First, I never was in any situation in which I had so much opportunity of doing good, (according to my small abilities,) as in this place, and that in various ways, public and private; and to many who live at a distance also. These are providentially thrown in my way, and I find such clear leadings of the Spirit in conversing with them, that (painful as many circumstances are) I am constrained to say, If I choose for the work of God, here I must abide and fix my home.*

Secondly,-Here I have a great many sweet, lively souls to converse with. My meetings are more satisfac. tory to myself than in any place I ever yet was in ; and still I feel it suited to me, as a soil which my soul grows in.

Thirdly,—It suits my temporal affairs; this house

* At the last conference which Mr. Fletcher attended, viz., at Leeds, August, 1784, (about a year before his death,) I had the privilege of sitting very near him. About the middle of the conference he rose, and addressed Mr. Wesley respecting his parish. He said, “I fear my successor will not be interested in the work of God, and my flock may suffer. I have done what I could; I have built a chapel in Madeley Wood, and I hope, sir, you will continue to supply it, and that Madeley may still be part of the circuit. If you please, I should be glad to be put down in the minutes as a supernumerary!" Mr. Wesley could hardly bear this, and the preachers were melted into tears. Turning to them, Mr. Fletcher expressed his hope that they would feed his sheep, and nourish them with the same truths which they had been used to hear. How wonderfully did the Lord provide for them when he was pleased to remove their angelic pastor! “My dear," said he to Mrs. Fletcher, “ when you marry me, you must marry my parish." She did so; and as the new vicar did not reside, and as he had a great respect for Mrs. Fletcher, she was allowed to recommend the curate, whom the vicar invariably appointed, according to that recommendation. The work of God has thus continued, and proceeded, for thirty years in peace. May it never be interrupt. ed!.-ED.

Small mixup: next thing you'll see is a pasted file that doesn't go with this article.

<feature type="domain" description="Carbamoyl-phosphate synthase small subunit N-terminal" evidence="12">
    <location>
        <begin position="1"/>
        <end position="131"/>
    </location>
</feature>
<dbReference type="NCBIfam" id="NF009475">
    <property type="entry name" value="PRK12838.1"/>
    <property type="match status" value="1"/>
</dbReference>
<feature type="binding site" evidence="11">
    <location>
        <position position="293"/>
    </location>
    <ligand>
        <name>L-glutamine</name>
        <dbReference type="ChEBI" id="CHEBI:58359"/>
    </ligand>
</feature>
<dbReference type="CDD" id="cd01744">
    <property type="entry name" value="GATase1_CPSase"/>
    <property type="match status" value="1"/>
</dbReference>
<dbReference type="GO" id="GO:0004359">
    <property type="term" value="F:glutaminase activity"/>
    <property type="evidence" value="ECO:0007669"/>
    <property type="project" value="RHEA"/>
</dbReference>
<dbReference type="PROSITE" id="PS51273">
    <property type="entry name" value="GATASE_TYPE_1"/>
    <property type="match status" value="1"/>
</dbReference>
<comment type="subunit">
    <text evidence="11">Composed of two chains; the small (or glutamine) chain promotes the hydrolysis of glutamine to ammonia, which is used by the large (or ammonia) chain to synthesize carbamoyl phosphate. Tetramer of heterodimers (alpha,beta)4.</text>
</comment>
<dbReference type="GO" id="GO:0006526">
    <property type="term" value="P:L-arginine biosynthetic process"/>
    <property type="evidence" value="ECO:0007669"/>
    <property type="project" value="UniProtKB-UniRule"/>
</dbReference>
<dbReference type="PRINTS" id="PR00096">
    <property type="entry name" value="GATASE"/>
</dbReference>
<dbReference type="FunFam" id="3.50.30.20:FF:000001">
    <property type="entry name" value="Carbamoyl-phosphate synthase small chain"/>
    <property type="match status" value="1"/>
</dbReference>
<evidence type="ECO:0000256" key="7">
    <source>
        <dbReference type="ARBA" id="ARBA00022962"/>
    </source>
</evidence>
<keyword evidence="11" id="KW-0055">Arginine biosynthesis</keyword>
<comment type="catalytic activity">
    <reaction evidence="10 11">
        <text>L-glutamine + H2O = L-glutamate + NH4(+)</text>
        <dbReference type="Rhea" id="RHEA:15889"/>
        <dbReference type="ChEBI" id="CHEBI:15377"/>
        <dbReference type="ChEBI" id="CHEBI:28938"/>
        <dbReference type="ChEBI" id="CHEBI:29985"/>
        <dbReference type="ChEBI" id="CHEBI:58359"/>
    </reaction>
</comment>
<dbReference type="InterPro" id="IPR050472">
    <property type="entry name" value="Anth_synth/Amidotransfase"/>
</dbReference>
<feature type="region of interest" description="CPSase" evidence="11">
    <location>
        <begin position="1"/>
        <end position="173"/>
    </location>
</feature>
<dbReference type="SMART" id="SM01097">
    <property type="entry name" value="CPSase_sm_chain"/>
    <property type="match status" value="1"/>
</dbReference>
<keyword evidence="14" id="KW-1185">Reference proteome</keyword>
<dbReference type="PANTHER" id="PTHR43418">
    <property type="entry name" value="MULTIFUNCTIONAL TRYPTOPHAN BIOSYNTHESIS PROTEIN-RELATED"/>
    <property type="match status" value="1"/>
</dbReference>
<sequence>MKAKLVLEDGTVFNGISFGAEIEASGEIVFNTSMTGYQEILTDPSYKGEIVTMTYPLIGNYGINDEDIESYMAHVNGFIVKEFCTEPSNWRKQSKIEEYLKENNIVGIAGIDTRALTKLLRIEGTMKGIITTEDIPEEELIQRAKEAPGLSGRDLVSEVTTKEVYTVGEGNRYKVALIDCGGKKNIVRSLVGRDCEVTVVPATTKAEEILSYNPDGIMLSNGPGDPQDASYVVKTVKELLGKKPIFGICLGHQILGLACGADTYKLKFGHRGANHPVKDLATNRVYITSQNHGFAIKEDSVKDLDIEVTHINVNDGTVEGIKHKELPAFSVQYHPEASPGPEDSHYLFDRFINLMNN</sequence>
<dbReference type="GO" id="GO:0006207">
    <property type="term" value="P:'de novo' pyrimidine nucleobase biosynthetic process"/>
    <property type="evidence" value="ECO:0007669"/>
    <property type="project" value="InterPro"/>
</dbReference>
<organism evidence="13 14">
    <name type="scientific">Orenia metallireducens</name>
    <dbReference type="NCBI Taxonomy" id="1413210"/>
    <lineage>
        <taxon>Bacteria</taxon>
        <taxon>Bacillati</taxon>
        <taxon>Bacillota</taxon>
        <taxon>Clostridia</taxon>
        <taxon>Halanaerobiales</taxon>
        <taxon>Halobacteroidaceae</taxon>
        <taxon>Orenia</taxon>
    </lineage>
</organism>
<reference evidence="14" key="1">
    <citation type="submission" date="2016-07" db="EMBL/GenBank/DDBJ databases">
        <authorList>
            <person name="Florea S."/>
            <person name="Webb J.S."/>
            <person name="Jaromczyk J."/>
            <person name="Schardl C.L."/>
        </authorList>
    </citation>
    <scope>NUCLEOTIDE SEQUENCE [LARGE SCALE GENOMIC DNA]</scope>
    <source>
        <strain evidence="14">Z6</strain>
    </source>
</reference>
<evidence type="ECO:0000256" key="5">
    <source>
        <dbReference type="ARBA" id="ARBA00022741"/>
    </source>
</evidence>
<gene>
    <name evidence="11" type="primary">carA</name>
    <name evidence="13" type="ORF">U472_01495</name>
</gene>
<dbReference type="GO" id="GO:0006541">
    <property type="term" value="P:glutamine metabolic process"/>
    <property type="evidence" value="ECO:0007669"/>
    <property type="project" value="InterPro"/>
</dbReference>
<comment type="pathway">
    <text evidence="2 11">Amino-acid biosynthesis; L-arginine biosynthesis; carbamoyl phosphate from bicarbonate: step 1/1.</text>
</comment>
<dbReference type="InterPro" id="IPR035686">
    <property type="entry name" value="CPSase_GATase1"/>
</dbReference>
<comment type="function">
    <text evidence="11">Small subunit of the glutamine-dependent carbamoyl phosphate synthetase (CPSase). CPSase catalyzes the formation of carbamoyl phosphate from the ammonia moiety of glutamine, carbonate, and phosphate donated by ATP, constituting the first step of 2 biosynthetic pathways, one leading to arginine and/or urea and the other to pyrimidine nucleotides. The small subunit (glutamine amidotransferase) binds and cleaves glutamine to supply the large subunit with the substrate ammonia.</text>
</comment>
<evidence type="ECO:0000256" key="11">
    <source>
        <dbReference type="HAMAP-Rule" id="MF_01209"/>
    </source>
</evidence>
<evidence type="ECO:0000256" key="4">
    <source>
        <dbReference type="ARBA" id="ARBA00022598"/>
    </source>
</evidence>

being cheap, and several other circumstances also are advantageous.

Fourthly, I never found any other part agree as well with my health as this has done. From a child I could never live in London, nor in any close place; and here I have had better health than ever before :-only at this season, I find the waves of sorrow have thrown me some paces nearer my eternal home. Truly, also, that part of my dream (the sound of death) hath been accomplished in all its pomp!